Second Command: Be Baptised

“Therefore let all Israel be assured of this: God has made this Jesus, whom you crucified, both Lord and Messiah.” When the people heard this, they were cut to the heart and said to Peter and the other apostles, “Brothers, what shall we do?” Peter replied, “Repent and be baptised, every one of you, in the name of Jesus Christ for the forgiveness of your sins. And you will receive the gift of the Holy Spirit. The promise is for you and your children and for all who are far off—for all whom the Lord our God will call.” With many other words he warned them; and he pleaded with them, “Save yourselves from this corrupt generation.” Those who accepted his message were baptised, and about three thousand were added to their number that day. (Acts 2:36-41)
 
“Don't you know that all of us who were baptised into Christ Jesus were baptised into his death? We were therefore buried with him through baptism into death in order that, just as Christ was raised from the dead through the glory of the Father, we too may live a new life.”  (Romans 6:13-14)
Let’s nail our colours to the mast here. Everyday Church has its roots in the Baptist movement of churches. Everyday Church Wimbledon used to be called Wimbledon Baptist Church, Everyday Church Southfields used to be called Southfields Baptist Church and Everyday Church Kingston used to be called Kingston Baptist Church. We believe that baptism is of crucial importance to those seeking to follow Jesus.

We believe that this is true because the Bible says it is. On the Day of Pentecost, the second command that Peter gave to those who wanted to put their faith in Jesus (after repent) was to be baptised. The way that the first church knew that 3,000 people in the crowd that gathered had believed in Jesus was that they were baptised. Why is that so important? The Apostle Paul explains in Romans 6 that it is a physical sign that we now have the faith that baptises into Christ’s death. Baptism doesn’t save us, but it’s a major step in following Jesus because it shows that we have faith in him. Note the urgency in Peter’s voice in Acts 2. This is something that Jesus calls us to do urgently.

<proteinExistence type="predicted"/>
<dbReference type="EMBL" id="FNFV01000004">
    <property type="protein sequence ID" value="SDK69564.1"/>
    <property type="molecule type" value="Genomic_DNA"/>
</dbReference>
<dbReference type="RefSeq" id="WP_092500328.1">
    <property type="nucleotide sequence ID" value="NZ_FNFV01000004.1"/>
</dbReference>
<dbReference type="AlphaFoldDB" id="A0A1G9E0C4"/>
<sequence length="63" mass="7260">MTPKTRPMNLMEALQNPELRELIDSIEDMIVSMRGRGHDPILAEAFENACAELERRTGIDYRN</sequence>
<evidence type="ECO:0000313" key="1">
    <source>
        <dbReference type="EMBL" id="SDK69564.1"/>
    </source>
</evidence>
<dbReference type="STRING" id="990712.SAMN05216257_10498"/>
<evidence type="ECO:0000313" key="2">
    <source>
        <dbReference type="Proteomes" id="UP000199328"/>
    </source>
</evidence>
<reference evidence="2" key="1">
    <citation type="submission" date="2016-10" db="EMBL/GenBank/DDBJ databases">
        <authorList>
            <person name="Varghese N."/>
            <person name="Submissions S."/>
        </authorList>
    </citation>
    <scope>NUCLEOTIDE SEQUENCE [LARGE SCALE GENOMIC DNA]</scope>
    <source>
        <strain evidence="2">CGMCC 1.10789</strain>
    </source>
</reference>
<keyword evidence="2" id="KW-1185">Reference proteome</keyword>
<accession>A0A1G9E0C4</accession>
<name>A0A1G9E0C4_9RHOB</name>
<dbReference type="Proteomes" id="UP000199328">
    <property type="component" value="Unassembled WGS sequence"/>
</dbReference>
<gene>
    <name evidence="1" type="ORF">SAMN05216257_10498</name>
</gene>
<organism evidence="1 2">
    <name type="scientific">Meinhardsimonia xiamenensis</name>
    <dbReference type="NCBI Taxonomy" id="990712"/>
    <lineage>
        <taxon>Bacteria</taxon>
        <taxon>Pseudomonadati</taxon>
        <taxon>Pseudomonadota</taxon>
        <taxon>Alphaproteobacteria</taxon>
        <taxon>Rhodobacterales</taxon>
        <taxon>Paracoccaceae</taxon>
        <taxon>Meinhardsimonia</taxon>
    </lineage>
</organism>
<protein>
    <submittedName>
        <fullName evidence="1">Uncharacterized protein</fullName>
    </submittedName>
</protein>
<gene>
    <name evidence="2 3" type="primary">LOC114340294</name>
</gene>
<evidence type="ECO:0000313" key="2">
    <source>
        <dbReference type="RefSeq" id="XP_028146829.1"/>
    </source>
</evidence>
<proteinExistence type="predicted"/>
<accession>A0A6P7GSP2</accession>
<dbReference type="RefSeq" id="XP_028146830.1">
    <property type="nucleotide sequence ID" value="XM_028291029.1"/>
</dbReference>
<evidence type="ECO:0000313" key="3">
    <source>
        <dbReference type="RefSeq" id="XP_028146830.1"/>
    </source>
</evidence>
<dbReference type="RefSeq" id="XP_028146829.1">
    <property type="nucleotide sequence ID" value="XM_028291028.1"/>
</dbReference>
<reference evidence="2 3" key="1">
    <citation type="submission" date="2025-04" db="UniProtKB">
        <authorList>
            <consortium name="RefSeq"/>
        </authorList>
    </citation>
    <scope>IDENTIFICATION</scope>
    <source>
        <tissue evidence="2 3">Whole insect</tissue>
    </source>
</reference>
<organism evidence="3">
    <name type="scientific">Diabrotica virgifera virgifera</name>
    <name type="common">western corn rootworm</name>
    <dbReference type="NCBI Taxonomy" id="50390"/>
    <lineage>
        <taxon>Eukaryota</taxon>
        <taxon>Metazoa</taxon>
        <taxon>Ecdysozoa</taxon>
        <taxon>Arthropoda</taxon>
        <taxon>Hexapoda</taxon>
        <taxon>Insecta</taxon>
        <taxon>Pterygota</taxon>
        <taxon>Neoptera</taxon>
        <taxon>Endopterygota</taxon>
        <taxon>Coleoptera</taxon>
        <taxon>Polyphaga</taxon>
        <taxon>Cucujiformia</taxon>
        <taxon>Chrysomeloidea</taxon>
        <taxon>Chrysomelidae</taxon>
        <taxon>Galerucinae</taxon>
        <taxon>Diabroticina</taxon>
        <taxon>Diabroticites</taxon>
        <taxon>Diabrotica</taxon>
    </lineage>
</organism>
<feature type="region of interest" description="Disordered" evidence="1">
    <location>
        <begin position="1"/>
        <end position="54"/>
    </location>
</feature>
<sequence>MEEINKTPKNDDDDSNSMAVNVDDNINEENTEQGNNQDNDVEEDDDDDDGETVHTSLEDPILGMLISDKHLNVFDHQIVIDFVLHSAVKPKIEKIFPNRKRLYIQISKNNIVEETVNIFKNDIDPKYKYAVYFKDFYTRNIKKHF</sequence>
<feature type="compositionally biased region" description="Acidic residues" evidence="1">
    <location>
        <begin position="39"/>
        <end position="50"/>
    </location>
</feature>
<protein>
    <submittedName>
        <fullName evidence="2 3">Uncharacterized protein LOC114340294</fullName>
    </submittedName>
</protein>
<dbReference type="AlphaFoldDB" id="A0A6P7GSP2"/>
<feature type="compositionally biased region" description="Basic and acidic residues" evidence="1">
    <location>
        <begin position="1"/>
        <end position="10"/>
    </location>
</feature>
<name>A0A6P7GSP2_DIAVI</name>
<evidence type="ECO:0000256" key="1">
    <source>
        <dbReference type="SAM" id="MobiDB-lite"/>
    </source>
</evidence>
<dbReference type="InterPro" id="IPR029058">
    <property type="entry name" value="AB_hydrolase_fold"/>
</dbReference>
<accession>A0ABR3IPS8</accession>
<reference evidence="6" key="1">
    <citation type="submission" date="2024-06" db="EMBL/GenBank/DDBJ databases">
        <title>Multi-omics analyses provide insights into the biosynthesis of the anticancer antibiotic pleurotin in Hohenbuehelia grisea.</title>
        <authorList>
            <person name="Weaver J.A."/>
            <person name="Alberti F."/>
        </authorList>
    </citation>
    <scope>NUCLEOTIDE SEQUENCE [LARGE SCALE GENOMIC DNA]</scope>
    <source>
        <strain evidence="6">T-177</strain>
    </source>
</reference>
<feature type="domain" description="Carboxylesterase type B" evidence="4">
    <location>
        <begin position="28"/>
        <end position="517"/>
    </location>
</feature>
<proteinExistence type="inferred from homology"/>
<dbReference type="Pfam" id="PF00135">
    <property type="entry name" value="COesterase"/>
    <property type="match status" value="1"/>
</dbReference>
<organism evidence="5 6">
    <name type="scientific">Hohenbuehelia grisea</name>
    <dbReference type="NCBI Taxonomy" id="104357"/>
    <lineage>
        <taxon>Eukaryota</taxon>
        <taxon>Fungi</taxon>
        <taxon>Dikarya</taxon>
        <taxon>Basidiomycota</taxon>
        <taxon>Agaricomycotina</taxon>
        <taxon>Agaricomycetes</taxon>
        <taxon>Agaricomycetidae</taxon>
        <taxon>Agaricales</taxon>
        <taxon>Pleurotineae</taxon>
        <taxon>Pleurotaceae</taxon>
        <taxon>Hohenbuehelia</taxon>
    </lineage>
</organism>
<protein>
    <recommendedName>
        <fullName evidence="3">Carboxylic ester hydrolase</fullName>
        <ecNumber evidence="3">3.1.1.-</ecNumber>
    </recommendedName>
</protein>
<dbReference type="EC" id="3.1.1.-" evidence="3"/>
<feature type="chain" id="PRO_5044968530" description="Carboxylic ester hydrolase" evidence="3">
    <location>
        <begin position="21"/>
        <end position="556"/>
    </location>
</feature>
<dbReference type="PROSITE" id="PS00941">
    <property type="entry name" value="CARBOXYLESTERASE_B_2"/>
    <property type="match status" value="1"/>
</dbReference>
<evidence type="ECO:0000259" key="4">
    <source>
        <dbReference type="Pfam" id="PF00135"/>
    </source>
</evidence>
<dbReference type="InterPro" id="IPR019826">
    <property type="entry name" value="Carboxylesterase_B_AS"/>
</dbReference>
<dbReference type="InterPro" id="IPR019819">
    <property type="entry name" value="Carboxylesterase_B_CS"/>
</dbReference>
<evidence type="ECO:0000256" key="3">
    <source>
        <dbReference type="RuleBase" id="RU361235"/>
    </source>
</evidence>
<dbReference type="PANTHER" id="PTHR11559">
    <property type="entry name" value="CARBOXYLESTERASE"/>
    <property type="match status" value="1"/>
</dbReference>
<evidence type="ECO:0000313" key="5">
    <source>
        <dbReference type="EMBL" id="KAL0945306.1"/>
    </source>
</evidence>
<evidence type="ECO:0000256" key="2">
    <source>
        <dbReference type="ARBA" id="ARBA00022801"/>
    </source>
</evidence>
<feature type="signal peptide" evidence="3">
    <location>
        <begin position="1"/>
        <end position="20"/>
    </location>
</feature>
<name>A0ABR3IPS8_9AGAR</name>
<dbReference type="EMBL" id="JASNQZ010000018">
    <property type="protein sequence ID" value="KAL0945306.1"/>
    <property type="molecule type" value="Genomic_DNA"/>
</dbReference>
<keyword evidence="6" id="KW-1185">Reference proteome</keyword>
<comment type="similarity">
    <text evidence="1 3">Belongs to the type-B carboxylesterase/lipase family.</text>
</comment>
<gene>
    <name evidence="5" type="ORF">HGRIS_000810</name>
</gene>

When I first believed in Jesus, I was nervous to get baptised. It felt like I was just trying to draw attention to myself. It was only when I was praying one night that God clipped me round the ear and reminded me that he’d called me to get baptised. It was actually my pride that made me not want to do so. I was less interested in being obedient than I was in not looking a certain way. My breakthrough came when I confessed that this was not how God was calling me to live. He had called me to get baptised and to bury my old self with Jesus in his tomb so that I could rise with Jesus by the power of God’s Spirit to live out my new life in him.
  1. How important do you think baptism is? Why do you think Peter calls for it so urgently?
  2.  Now that we are gathering back in person, it has never been easier.
  3. If you have already been baptised, then reflect on that day. What did God say to you then? What promises of God have you seen come true in your life since?
  4. Peter brings repentance and baptism together in this passage. How do you see repentance and baptism as being connected? Romans 6:13-14, above, may help.
Father God, I thank you for the gift of baptism. Thank you that it shows the washing free of sin that we can all have in Jesus. Thank you that our baptism covers us for life, just like your sacrifice. I pray that you will remind me of my baptism and keep its significance in my mind today. Amen.
Today’s Everyday Devotions were brought to you by Freddie Ingle, who leads our Kingston Venue.
If you have time, consider carrying on your conversation with God using one of our helpful Prayer Pathways.
Today’s Everyday Devotions have also inspired a devotional video that you can watch on our YouTube channel.
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